Business’s journey to balance profit and purpose is accelerating. A sharper focus on strategy and broader adoption of transformational technologies that benefit both business and society will help organizations get there faster.
Some have long argued that corporations should strive for profits above all else, that making money for shareholders is a company’s sole reason for being.1 But as the transformation to Industry 4.0 continues, more business leaders are starting to see a bigger picture and a larger responsibility.
Building on the last generation’s corporate social responsibility movement, a new form of capitalism seems to be emerging, one that considers a broader group of stakeholders and measures societal impact alongside financial performance. In August 2019, the CEOs of nearly 200 multinational corporations signed a statement issued by the Business Roundtable, publicly pledging to lead their companies for the benefit of customers, employees, suppliers, and communities in addition to shareholders.2
In working to keep up with the pace of technological change, business leaders are also beginning to appreciate the need to nurture a culture of lifelong learning, equipping their workforces with the skills necessary to succeed in the future. And thanks in part to pressure from customers and employees, executives are expressing deep concern about climate change and resource scarcity, topics that were on few C-suite agendas just a couple of years ago.
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This article is featured in Deloitte Review, issue 26
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In Deloitte Global’s third annual survey of more than 2,000 C-suite executives across 19 countries, we examined the intersection of readiness and responsibility to see how leaders are balancing this transition to Industry 4.0—capitalizing on advanced technologies to help propel their businesses forward while acting in a more socially responsible way, particularly in the area of environmental stewardship.
As companies face these new realities, leaders are seeking the right approach to four key areas critical to Industry 4.0: strategy, societal impact, talent, and technology. We found that some companies, particularly those with a comprehensive Industry 4.0 strategy, are performing well while others lag behind. This year’s report highlights some major trends and insights:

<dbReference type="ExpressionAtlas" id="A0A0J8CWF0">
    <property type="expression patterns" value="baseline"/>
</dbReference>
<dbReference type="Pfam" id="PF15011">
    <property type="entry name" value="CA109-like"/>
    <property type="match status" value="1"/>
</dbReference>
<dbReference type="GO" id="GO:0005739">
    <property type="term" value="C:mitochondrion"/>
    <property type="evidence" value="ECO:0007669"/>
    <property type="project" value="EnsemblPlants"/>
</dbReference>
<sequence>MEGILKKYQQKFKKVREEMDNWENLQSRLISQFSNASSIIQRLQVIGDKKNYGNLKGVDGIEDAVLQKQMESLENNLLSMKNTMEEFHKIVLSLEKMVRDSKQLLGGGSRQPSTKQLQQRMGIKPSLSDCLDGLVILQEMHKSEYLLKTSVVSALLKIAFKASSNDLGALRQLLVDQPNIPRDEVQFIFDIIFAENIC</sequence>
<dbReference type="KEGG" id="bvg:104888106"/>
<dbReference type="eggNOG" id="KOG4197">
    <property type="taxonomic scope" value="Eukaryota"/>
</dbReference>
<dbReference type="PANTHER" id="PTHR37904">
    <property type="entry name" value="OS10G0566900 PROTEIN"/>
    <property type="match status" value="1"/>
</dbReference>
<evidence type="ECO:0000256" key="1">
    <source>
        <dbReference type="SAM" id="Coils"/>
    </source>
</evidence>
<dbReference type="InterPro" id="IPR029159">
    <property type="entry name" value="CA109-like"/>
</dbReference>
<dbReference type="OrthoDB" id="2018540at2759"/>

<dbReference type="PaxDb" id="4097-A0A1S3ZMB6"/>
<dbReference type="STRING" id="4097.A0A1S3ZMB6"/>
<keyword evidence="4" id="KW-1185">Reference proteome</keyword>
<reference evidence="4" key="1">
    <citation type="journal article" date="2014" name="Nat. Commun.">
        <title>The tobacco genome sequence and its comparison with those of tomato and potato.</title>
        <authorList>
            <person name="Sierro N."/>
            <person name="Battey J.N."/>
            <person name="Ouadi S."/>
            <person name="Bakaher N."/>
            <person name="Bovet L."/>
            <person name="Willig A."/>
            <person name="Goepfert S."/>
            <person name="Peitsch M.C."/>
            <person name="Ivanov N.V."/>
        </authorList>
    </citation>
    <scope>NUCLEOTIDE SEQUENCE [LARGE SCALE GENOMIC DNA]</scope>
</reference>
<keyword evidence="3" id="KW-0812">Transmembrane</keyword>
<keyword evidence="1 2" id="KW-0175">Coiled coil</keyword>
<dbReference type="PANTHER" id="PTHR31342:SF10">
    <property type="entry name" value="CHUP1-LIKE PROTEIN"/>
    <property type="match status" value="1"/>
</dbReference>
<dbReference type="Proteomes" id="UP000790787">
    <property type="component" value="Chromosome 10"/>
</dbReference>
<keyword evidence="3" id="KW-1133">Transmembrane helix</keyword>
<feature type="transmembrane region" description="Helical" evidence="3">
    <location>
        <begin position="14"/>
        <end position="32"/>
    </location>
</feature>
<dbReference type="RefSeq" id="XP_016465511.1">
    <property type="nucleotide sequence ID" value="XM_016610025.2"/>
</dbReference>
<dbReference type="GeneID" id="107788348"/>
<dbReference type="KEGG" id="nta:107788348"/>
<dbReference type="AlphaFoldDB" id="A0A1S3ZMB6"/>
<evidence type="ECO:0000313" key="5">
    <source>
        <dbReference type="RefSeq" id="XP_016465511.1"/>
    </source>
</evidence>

When strategy leads, success follows. Short-termism and the struggle to develop effective, holistic strategies that take advantage of Industry 4.0 technologies—identified in last year’s report—continue, to the detriment of many organizations’ operations. Two-thirds of CxOs said that their companies either have no formal strategies or are taking ad hoc approaches. Conversely, only 10 percent of CxOs said they have longer-range strategies to leverage new technologies that reach across their organizations.
That’s unfortunate, because the survey data suggests businesses with comprehensive Industry 4.0 strategies are far more successful across the board. They’re innovating and growing faster, successfully integrating Industry 4.0 technologies, and doing a better job of attracting and training the people they’ll need in the future. Their leadership is also more confident about leading in the Industry 4.0 era.
Recognition of business’s social responsibility. There’s ample evidence that most businesses are beginning to try to find balance between profit and purpose, thanks largely to increased pressure from customers, employees, and other stakeholders. In fact, nearly four in 10 survey respondents said they focus on societal issues because it’s a priority for external stakeholders.